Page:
Frequently Asked Questions
- What is groundwater?
- (1) Water that flows or seeps downward and saturates soil or rock, supplying springs and wells.
The upper surface of the saturated zone is called the water table. (2) Water stored underground in
rock crevices and in the pores of geologic materials that make up the Earth's crust.
- Where does groundwater originate?
- Groundwater originates from rainfall that slowly percolates through layers of soil and rock. Most recharge to aquifers
in Maryland is relatively localized, occurring within the outcrop areas of the aquifers. A common misconception is that the aquifers
are recharged at great distances (far out-of-state).
- Who should I contact for information about my well?
- You should contact your local County Health Department environmental health office for information about your well. Maryland State regulations require that well drillers obtain a permit to drill a well, and on completion of the well, submit a report to the local
county health department. The completion report includes a log of the sediment that was encountered during drilling, well construction
information such as well screen depth and casing diameter, and information on well yield. Your well permit number will be needed to obtain your well record.
The well permit number is stamped on a metal tag affixed to the
- What aquifer is my well in?
- There are many aquifers that occur in Maryland. The Maryland Geological Survey over many years has conducted investigations which
have mapped the extent of most of the major aquifers. The determination of which aquifer your well is completed in can be made by
referencing those investigations (see Data and Publications) with knowledge of the well depth and land surface elevation. The Survey is developing an interactive, web-based
utility that will aid in this process. In the meanwhile, please contact the Survey's Hydrogeology Program for assistance (David Andreasen: Email or call 410.554.5561).
- Is my water contaminated? What should I have it tested for?
- Groundwater in Maryland overwhelmingly is clean and safe to drink. Most groundwater in the Coastal Plain (the part of Maryland south and east of I-95) is withdrawn from relatively deep
artesian aquifers that are protected by overlying clay layers. In some areas of the Coastal Plain, naturally-occurring arsenic and radium may exceed drinking-water standards established by the U.S. Environmental Protection Agency. Shallow groundwater (from water-table aquifers), however, is more at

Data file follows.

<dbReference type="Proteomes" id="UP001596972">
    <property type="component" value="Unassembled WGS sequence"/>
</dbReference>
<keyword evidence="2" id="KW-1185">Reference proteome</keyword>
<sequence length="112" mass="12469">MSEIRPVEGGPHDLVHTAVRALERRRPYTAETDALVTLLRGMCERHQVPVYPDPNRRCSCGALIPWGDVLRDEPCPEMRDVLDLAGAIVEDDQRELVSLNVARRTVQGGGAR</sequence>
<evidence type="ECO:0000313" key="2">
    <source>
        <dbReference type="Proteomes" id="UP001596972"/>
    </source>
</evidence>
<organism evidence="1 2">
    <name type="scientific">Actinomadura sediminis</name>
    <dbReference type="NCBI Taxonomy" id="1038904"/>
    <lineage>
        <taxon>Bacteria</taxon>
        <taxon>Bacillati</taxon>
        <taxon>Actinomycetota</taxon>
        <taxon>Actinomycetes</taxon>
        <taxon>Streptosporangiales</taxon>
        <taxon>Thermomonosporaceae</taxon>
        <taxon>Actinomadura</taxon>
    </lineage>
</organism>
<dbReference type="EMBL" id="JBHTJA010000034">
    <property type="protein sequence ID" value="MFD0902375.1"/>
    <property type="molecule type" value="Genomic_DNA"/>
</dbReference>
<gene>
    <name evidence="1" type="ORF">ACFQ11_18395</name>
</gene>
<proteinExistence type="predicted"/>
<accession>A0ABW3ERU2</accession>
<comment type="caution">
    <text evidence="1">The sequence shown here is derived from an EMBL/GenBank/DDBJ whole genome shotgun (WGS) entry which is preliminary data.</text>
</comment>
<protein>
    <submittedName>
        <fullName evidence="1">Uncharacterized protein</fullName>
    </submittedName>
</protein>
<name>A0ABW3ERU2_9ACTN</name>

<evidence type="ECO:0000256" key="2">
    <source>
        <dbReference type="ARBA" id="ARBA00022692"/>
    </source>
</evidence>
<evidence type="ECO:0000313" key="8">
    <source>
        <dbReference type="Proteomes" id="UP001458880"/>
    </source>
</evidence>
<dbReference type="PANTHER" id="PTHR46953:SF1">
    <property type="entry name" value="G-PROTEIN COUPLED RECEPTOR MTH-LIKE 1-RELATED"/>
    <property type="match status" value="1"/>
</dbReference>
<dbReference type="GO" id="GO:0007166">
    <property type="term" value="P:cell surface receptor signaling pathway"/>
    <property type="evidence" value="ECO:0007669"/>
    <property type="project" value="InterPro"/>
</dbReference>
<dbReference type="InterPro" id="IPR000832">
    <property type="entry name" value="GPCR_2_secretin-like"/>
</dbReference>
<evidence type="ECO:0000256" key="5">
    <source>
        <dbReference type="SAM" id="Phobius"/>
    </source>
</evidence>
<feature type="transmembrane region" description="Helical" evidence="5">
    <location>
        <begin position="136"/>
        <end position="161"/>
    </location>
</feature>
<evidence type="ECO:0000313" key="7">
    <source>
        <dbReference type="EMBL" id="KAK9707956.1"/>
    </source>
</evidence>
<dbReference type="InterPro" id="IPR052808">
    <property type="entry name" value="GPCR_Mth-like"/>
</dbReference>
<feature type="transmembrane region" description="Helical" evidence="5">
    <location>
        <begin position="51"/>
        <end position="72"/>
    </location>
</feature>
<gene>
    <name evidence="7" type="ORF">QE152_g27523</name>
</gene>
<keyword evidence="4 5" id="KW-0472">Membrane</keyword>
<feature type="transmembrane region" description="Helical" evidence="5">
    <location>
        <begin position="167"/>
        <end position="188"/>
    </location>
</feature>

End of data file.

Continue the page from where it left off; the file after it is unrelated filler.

risk from contamination from the surface. Shallow water-table wells in urban settings may become contaminated by road salt
(sodium chloride), fertilizer (nitrate) and pesticides. Other chemicals may be present if located near commercial or industrial areas.
Shallow water-table wells in rural areas may become contaminated by septic systems (nitrates), fertilizer (nitrate) and pesticides. If
you suspect that your well may be contaminated, contact your local County Health Department for information on how to have it tested.
Groundwater frequently contains naturally-occurring constituents that are a nuisance aesthetically but do not pose a health risk. Some examples include white scale or residue
caused by excessive calcium and magnesium derived from dissolved fossil-shell material, iron-staining from excessive dissolved iron and manganese, and "rotten-egg" smell from
hydrogen sulfide gas derived from the activities of sulfur-reducing bacteria that feed on small amounts of sulfur in low-oxygen environments common in many aquifers.
Hydrogen sulfide gas can also be produced in low oxygen environments in plumbing systems.
- How old is groundwater?
- In Maryland, groundwater can range from days old to as much as a million years old.
- Why is my basement wet?
- The water table varies in depth both spatially and seasonally. Areas with a relatively shallow water table
can pose problems with infiltration into basements. This problem is accentuated following major rainfall events, or during the spring and early summer months when
the water table is typically at its highest. The majority of wet basements, however, are likely not caused by rising groundwater, but attributed to improper treatment of the house foundation, landscaping issues, improper grading, etc.
- Is land subsiding due to groundwater withdrawals?
- In the unconsolidated sediments of the Coastal Plain, large groundwater withdrawals can potentially result in land subsidence.
The Maryland Geological Survey has monitored land subsidence surrounding three major well fields in Anne Arundel County since 1994.
To date, no subsidence has been detected. In the future, the Survey will expand the monitoring effort to other areas of the Coastal Plain
with different geologic conditions.
- Does groundwater occur as underground streams?
- In Maryland, groundwater does not occur as underground streams, rather it flows through small pore spaces between
sand grains in unconsolidated sediments (eastern and southern Maryland) or through fractures and faults (central and western Maryland).
In the Ridge and Valley Province (western Maryland), limestone formations may form relatively large solution cavities that result
in limited open channel flow.